Emanuele Rossetti is the CEO of Makr Shakr, which manufactures robotic arms to be used as bartenders and baristas.

“For many years, technology has been used to assist workers in the food and beverage industry, but the pandemic forced many brands to look towards automated solutions,” he explains.

Automation has a number of benefits for coffee professionals. For baristas, automatic tampers and steam wands can not only reduce repetitive strain injuries, also help make beverage quality more consistent. 

Adrian tells me how Octane is a fully automated drive-thru chain.

“We have no lobby, no bathrooms, and no employees on-site,” he says. “All of our drinks are prepared by robot baristas in 30 seconds or less, including contactless pickup.” 

Contactless payment options also experienced a major uptake following on from the pandemic, mainly for health and safety reasons.

Despite the growth of automation in the coffee industry, it’s unlikely that self-service coffee machines or similar automated technology will completely replace baristas any time soon. 

Although convenience is more important than ever for consumers, personal interactions with baristas are important for many – and a key part of the customer experience.

“There will always be the need for a human aspect to our business because there are many variables affecting the customer experience that we need to control, otherwise there is the risk of a bad customer experience,” Adrian tells me.

Close up of water running through a self-serve coffee machine

The future of self-service coffee machines

As it stands, many specialty coffee shops and roasters will not likely invest in self-service machines, as the investment will be difficult to justify for any business which operates under a “craft coffee” philosophy.

“Large upfront investments are required as reliable automation that functions on a 24/7 basis all year-round is not easy to design or implement,” Adrian advises.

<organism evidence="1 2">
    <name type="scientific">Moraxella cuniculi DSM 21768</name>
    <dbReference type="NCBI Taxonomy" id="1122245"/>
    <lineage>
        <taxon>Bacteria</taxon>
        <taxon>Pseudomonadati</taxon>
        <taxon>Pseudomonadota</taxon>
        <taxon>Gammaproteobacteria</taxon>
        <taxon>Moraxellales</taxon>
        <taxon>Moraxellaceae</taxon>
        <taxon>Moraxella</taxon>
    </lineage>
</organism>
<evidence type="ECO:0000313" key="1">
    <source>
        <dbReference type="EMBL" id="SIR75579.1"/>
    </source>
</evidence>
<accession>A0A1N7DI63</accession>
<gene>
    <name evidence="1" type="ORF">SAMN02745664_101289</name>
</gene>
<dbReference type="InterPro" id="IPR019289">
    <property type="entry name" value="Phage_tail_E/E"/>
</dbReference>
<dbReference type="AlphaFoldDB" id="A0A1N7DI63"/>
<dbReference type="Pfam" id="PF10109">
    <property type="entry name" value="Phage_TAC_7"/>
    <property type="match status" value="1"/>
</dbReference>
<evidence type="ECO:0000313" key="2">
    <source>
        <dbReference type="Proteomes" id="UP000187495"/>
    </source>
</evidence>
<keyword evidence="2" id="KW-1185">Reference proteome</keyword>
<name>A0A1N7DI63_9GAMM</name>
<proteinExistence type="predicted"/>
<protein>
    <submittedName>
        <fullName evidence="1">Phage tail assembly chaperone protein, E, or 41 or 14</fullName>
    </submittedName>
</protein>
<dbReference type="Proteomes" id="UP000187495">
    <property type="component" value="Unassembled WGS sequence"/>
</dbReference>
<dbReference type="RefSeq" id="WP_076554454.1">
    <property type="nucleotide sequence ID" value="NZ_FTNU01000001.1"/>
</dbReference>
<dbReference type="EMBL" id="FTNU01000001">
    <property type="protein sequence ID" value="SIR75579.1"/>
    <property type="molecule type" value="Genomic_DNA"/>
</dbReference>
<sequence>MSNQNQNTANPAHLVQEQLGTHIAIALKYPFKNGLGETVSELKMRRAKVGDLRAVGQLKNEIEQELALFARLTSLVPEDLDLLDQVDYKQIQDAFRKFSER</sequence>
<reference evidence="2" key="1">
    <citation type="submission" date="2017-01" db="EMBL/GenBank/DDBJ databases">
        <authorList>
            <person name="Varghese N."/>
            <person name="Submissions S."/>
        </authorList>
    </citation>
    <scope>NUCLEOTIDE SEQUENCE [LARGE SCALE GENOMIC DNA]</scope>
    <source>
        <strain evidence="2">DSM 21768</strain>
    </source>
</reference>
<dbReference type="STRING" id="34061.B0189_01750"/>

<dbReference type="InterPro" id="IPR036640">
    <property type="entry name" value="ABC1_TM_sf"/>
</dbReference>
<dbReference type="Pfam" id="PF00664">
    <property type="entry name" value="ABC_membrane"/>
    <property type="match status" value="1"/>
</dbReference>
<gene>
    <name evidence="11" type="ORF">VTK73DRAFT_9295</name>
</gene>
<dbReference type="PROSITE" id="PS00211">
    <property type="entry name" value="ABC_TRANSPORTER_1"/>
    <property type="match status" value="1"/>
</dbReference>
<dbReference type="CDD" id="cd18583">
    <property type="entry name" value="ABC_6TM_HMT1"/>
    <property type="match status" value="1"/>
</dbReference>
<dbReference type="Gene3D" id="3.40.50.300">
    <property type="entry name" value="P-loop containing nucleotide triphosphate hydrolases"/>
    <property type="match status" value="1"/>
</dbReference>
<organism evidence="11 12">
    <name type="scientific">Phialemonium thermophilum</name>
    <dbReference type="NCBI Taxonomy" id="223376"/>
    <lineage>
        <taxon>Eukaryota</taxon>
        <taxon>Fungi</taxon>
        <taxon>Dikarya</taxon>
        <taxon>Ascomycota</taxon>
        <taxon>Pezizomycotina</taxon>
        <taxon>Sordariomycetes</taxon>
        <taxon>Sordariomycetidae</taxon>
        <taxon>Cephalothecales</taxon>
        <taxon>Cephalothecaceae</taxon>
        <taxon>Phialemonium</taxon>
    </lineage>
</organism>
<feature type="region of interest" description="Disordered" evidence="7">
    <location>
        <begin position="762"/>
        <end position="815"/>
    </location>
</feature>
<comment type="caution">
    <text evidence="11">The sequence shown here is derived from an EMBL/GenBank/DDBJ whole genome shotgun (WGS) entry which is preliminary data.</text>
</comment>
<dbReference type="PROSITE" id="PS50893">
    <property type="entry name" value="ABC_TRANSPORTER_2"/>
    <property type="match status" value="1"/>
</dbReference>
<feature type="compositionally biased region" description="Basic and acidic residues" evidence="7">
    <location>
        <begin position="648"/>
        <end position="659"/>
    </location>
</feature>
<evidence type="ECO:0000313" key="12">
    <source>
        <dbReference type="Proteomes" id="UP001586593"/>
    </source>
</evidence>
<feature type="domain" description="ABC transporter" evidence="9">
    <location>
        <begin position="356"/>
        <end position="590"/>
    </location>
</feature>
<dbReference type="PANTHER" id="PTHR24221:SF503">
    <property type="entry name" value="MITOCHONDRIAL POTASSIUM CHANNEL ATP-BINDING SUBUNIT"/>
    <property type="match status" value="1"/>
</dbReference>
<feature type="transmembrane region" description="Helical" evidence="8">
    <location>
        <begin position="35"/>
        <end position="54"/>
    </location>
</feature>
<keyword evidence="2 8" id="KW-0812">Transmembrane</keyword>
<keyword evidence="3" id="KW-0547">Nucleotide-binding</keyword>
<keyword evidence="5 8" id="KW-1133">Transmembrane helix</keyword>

As well as this, the craft of roasting and making coffee is typically a significant selling point for many specialty coffee brands. In theory, this means interactions between customers and baristas are likely to be more valuable for their businesses than the novelty of a self-serve machine.

Despite this, it’s no doubt that automation in general is set to grow in the coffee shop sector. Research from World Coffee Portal found that one-third of UK consumers were open to a fully-automated coffee shop experience – highlighting the importance of technology in the sector.

However, for other coffee, hospitality, or retail businesses looking to offer a wider range of product options, self-serve machines could be a viable option.

The same research found that more than 80% of people surveyed wanted to recreate their usual coffee shop order when using self-serve machines. This means demand for higher-quality options could increase over the next few years.

Ultimately, the more innovation there is in self-serve coffee machine technology, the more options will be available for consumers – with convenience at the forefront of growth.

Lavazza coffee vending machine

Self-service coffee machines have come a long way since the mid-1900s, with significant technological advancements like touchscreens and an increased variety of beverage options.

And with automation continuing to grow across the coffee industry, the potential for the coffee vending machine market to develop even further is significant.

Enjoyed this? Then read our article on how super-automatic espresso machines are evolving.

Photo credits: Makr Shakr